Recharged Goalie Is Earning His Keep
Saturday, September 23, 2006
PITTSBURGH, Sept. 22 -- Brent Johnson doesn't recall exactly what turned his game around last season, but it's easy to pinpoint when the transformation occurred.
Johnson, the Washington Capitals' backup goaltender, went 4-9 with a 4.16 goals against average and a .876 save percentage before the Olympic break. He was 5-3-1 with a 2.40 goals against and .940 percentage after the two-week hiatus.
"We talked in February, right after the Olympics," Capitals goaltending coach Dave Prior said Friday. "Brent recognized he was at a critical point in his career. He knew it was time to get it done, or he would be in the same boat again in the offseason, trying to convince some team that he could be a number two goalie."
He never had to. Thanks to his strong finish, Johnson, who stopped 19 shots in the Capitals' 5-4 preseason victory over the Penguins in overtime on Friday night, earned a one-year, $575,000 contract from the Capitals.
This season, Johnson's role doesn't figure to change much -- start 20 to 22 games and help keep the mood light. But one thing does figure be different: the club's expectations of him. Because if the Capitals are to make a run at the playoffs, they'll need the Johnson who sparkled in the spring, not the Johnson who floundered last fall.
"I want a make a statement when I get to play in net," said Johnson, the son of former NHL goalie Bob Johnson and grandson of Hall of Famer Sid Abel. "I may not play a lot, but when I do, I want to play the way I played at the end of last season, not how I did at the start.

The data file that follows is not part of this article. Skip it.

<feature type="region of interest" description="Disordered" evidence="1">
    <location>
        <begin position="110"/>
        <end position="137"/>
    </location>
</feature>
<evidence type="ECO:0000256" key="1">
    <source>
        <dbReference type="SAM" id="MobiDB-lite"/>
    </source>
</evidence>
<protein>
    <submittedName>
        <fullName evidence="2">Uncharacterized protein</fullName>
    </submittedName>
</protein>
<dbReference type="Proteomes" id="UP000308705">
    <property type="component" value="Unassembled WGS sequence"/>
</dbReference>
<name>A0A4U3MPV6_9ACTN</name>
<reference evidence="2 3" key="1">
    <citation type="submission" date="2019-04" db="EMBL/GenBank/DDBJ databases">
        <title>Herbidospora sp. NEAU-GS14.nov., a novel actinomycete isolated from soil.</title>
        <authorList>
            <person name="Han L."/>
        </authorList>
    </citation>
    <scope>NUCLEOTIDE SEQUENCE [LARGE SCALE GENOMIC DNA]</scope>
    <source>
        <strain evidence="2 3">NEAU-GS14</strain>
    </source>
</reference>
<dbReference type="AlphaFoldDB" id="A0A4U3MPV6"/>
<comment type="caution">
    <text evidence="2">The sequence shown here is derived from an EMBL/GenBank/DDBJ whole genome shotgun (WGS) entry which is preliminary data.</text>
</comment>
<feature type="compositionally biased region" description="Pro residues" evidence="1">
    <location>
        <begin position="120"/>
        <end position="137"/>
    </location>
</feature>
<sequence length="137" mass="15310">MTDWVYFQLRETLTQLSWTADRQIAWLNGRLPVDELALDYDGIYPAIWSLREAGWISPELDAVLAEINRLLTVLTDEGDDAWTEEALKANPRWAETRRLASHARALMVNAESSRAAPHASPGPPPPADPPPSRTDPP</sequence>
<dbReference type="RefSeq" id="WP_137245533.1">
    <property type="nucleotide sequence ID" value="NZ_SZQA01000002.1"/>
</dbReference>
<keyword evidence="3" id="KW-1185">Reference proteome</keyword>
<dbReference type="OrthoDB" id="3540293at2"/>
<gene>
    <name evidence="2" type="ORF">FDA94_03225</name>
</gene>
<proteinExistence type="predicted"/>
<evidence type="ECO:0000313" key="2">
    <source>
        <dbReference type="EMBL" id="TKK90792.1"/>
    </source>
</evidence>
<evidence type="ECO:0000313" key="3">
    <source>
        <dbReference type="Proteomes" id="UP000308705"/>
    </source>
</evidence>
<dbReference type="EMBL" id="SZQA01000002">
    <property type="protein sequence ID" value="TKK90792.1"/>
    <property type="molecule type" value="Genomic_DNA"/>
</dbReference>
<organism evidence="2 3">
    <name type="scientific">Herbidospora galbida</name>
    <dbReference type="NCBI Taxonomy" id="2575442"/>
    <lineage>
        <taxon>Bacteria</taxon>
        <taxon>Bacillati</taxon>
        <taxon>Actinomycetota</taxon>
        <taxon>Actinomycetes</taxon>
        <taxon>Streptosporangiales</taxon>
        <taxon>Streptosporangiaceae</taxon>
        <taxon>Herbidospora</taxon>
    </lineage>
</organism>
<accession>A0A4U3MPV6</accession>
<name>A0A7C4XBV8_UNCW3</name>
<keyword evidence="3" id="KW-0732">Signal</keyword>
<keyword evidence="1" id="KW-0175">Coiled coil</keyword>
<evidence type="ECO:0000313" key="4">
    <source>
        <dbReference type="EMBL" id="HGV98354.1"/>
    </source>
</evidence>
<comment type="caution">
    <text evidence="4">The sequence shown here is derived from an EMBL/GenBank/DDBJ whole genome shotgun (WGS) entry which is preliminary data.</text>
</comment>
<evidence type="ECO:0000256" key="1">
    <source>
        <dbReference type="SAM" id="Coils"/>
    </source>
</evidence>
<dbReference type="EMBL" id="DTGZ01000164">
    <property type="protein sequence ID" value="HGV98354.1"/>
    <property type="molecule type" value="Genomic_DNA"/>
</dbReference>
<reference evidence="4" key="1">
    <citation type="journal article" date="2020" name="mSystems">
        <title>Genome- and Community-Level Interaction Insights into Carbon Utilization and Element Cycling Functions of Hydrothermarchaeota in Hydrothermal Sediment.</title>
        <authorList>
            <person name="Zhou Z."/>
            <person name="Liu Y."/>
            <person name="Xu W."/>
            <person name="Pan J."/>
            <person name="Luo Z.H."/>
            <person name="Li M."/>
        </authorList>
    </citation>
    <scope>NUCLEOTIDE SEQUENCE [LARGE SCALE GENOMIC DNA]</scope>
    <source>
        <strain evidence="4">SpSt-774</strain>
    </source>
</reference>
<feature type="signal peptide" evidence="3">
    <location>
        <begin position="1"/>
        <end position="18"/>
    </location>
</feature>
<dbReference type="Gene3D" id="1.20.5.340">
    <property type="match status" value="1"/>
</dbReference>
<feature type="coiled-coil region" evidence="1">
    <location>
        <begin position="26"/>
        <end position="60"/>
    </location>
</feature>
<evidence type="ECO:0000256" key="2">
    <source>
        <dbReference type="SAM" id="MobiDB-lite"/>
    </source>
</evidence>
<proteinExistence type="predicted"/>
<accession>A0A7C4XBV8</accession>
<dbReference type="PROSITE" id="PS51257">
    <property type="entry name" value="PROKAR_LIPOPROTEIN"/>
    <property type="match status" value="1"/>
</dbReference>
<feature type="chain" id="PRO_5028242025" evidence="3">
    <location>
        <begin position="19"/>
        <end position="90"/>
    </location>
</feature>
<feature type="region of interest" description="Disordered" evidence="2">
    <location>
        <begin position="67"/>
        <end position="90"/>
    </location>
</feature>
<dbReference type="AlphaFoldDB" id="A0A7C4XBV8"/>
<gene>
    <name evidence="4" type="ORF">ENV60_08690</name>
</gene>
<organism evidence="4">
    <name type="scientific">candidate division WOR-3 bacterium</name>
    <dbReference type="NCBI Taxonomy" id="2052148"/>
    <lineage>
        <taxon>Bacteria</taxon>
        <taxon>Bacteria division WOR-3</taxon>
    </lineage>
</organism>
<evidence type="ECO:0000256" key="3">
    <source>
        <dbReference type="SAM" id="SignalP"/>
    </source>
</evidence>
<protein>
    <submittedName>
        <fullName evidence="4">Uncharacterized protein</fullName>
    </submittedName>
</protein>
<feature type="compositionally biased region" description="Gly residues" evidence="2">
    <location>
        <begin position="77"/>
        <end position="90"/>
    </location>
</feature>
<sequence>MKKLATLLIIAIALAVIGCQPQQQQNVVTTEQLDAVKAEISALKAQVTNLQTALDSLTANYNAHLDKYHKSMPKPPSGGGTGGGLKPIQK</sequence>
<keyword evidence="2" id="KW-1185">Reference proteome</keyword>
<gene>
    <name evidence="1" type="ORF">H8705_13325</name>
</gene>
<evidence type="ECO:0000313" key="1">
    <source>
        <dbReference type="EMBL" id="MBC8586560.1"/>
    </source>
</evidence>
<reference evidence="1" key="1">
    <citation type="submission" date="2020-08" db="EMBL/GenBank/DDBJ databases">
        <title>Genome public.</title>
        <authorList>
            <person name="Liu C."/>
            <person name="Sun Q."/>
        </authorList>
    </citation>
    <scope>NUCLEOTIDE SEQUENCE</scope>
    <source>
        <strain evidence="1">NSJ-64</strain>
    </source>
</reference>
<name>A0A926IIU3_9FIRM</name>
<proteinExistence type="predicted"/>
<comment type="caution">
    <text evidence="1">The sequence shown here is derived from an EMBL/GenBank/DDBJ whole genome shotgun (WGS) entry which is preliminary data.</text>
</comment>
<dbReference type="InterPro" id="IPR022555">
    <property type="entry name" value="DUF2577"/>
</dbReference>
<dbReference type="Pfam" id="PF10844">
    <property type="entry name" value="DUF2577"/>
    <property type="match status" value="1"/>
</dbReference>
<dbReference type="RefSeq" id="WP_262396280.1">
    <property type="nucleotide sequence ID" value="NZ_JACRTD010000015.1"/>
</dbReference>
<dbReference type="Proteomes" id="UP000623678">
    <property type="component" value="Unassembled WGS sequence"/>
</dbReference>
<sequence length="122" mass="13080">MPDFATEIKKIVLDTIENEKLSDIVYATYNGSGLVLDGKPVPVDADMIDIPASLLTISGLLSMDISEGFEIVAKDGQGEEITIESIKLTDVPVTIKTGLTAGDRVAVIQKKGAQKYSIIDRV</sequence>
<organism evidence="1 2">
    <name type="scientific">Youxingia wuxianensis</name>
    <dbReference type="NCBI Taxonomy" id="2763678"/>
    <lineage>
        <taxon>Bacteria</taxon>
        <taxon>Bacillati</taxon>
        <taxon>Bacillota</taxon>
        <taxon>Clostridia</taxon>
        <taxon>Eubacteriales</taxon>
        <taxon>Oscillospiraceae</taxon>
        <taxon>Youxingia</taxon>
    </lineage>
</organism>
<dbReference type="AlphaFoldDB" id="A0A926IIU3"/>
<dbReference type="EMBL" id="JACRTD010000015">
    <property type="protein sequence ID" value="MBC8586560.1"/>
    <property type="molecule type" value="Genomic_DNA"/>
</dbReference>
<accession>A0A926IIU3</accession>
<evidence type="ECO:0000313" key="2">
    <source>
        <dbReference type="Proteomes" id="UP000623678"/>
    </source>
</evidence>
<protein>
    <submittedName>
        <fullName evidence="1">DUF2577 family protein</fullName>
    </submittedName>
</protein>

"It was a confidence thing," he added. "I had one good game, and maybe that struck something, and it just snowballed from there. And it just kept going."
The highlight for Johnson came on April 1 at Scotiabank Place in Ottawa. The 6-foot-3, 196-pound netminder turned away all 46 shots he faced in a 1-0 victory over the powerful Senators.
The Capitals' decision to re-sign Johnson was based not only on his second half surge. He proved himself to be a valuable voice in the locker room and he's comfortable being the backup to Olie Kolzig.
"He's personable, he's fun, he brings life to the team," said Coach Glen Hanlon, a former NHL goalie. "It's not just the guys, I like him. I have an appreciation for what he does, because at different stages of my career that was my job. I know how hard it is. Your teammates are out there having fun in practice while you are making the practices your game."
Prior added: "He's the best backup goaltender I've ever been around in terms of his off-ice contribution. He always says the right thing in the dressing room. And he has tremendous respect for Olie, so there's no feeling like, 'Hey, I should be starting.' "
Johnson's performance was uneven against the Penguins, who scored three times on their first 10 shots. But he did not receive much help from a lineup composed mostly of prospects and minor leaguers.
Quintin Laing, Matt Pettinger, Tomas Fleischmann, Jakub Klepis and Matt Bradley scored for the Capitals at Mellon Arena. Bradley's game-winner came 2 minutes 59 seconds into the extra session. The Penguins, meantime, got a pair of power-play goals from Sergei Gonchar.
"I felt good," Johnson said. "It felt good to play 60 minutes. They got some good goals, but it was nice to get the win. I just want to come out and do it again next time."
Capitals Notes: Left wing Alex Ovechkin returned to practice Friday after missing Thursday's skate with an undisclosed minor injury. He did play against the Penguins. Pittsburgh's young stars Sidney Crosby and Evgeni Malkin also did not dress. Crosby was given the night off; Malkin is out indefinitely with a dislocated shoulder. . . . Capitals prospects Chris Bourque and Maxime Daigneault were reassigned to Hershey (Pa.) of the American Hockey League Friday. The next round of cuts is expected Sunday. . . . The Capitals are scheduled to practice Saturday morning at 11:30 at Ashburn Ice House before heading to Hershey to face the New Jersey Devils at Giant Center on Sunday.